We all know that healthcare and the trees need to co-exist. When FHC heard that Premier Houston’s provincial government wanted Mayor Savage and HRM’s permission to cut 37 trees on Robie, Bell Road and Summer for the QEII hospital expansion, we knew there was a better option — take the building back from the edge so the tree roots were safe. Our collective effort has reduced the planned number of cuts to 20. But HRM has issued these 20 permits. We must keep up the pressure. Governments and builders can do better. Action is Urgent
Help Protect Our Trees – Take Action 1. Sign Our Petition to Premier Houston & Mayor Savage: https://chng.it/qFyKkmqXbT
Like, Share, Send!
2. Email Politicians: firstname.lastname@example.org, email@example.com, firstname.lastname@example.org.
Include HRM’s Manager of Urban Forestry, Crispen Wood email@example.com
Ask him to add your comments to his Urban Forest Masterplan Update.
Tell them to:
Protect the 20 remaining trees, set the building back from the sidewalk
Follow good urban planning principles; engage in meaningful public consultation
Be collaborative. Work together. Keep a healthy environment for a healthy population and climate.
Cutting down mature, historic trees along Halifax streets is not acceptable. We are living with the effect of climate change – Fiona, floods, fires. Nova Scotians want faster better healthcare but it isn’t a case of hospitals or trees; better planning can give us both. Set the building back to protect the trees. They can never be replaced Political leadership to protect the trees and Halifax Common are what we need. Silence, shirking responsibility, blame and finger-pointing is unacceptable.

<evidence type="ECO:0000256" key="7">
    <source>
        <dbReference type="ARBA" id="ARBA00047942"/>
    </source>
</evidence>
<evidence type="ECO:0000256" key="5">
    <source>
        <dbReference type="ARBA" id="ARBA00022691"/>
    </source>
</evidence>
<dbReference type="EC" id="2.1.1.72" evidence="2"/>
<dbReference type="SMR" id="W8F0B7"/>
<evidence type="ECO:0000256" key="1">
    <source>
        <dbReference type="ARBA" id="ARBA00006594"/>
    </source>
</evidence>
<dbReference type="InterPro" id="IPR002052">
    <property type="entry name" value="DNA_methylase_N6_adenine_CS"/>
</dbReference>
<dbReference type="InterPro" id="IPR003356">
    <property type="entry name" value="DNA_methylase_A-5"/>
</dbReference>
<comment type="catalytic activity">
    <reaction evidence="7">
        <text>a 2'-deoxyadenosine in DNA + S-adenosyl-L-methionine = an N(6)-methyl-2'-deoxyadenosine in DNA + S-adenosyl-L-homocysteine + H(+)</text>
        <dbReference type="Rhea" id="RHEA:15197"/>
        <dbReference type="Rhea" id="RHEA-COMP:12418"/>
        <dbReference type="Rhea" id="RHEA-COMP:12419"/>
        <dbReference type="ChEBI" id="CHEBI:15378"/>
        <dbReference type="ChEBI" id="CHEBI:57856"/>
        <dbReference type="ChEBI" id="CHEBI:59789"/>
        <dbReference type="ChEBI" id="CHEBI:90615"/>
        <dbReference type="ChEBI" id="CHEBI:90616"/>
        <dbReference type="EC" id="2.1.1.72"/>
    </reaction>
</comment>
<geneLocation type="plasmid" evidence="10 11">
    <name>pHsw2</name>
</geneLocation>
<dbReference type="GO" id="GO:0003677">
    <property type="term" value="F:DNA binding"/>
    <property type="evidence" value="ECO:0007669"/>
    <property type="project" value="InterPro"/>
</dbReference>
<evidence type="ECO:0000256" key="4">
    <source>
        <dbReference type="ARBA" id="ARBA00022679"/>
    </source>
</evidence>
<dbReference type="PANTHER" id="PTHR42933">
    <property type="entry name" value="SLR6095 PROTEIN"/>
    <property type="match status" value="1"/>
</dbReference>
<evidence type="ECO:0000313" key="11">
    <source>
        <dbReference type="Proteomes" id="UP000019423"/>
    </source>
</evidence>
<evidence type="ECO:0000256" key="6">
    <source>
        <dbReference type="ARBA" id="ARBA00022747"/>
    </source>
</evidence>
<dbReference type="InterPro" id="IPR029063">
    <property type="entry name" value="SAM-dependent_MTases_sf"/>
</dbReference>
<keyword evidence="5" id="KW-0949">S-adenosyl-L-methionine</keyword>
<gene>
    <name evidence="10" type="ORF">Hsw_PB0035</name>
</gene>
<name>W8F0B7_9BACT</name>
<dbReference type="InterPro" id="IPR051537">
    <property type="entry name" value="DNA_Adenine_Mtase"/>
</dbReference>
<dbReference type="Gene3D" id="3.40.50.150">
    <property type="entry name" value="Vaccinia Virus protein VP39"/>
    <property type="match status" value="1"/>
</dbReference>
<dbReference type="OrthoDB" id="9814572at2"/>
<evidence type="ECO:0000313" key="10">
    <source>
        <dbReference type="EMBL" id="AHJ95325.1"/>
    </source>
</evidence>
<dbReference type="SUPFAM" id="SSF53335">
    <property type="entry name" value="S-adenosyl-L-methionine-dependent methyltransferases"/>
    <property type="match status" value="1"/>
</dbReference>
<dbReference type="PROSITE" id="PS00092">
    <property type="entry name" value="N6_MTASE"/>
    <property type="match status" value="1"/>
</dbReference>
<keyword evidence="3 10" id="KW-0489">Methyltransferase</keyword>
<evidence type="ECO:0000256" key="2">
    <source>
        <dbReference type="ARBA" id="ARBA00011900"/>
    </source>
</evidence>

Here’s our tree action history to date:
November 2023 – FHC rallied against the governments’ plan to cut 37 trees. About 35 – 40 people including Gorsebrook and Citadel students joined our efforts.
Gardening doula Jayme Melrose at Common Roots Urban Farm (Chronicle Herald, Christian LaForce / Staff / 2015)
An idea planted by FHC led Jayme Melrose and her volunteers to transform QEHS lands into a place of productive beauty. Now the farm is evicted and still homeless. So let’s imagine the St Pat’s site with that same vision & ask HRM to transplant Common Roots to Quinpool. 95.7’s Listen to Sheldon MacLeod’s interview with FCH for details.
June 23 marked the 255th anniversary of the Halifax Common, the 1763 Crown Grant by King George III for 235 acres of land and five acres of roads given “to and for the use of the inhabitants of the Town of Halifax as Common forever.”
Maura Marche uses a hula hoop on the Halifax Common earlier this month. The lands were given in perpetuity to the people of Halifax, but their overall size has been shrinking. (TIM KROCHAK / Staff)
Clamoured for by the poor and landless, the grant is bound by North Park Street, Ahern Avenue, Bell Road, South Park, Robie and Cunard streets. But true to history, Halifax’s ruling class has steadily colonized the Common south to north so now only roughly 20 per cent is public open space.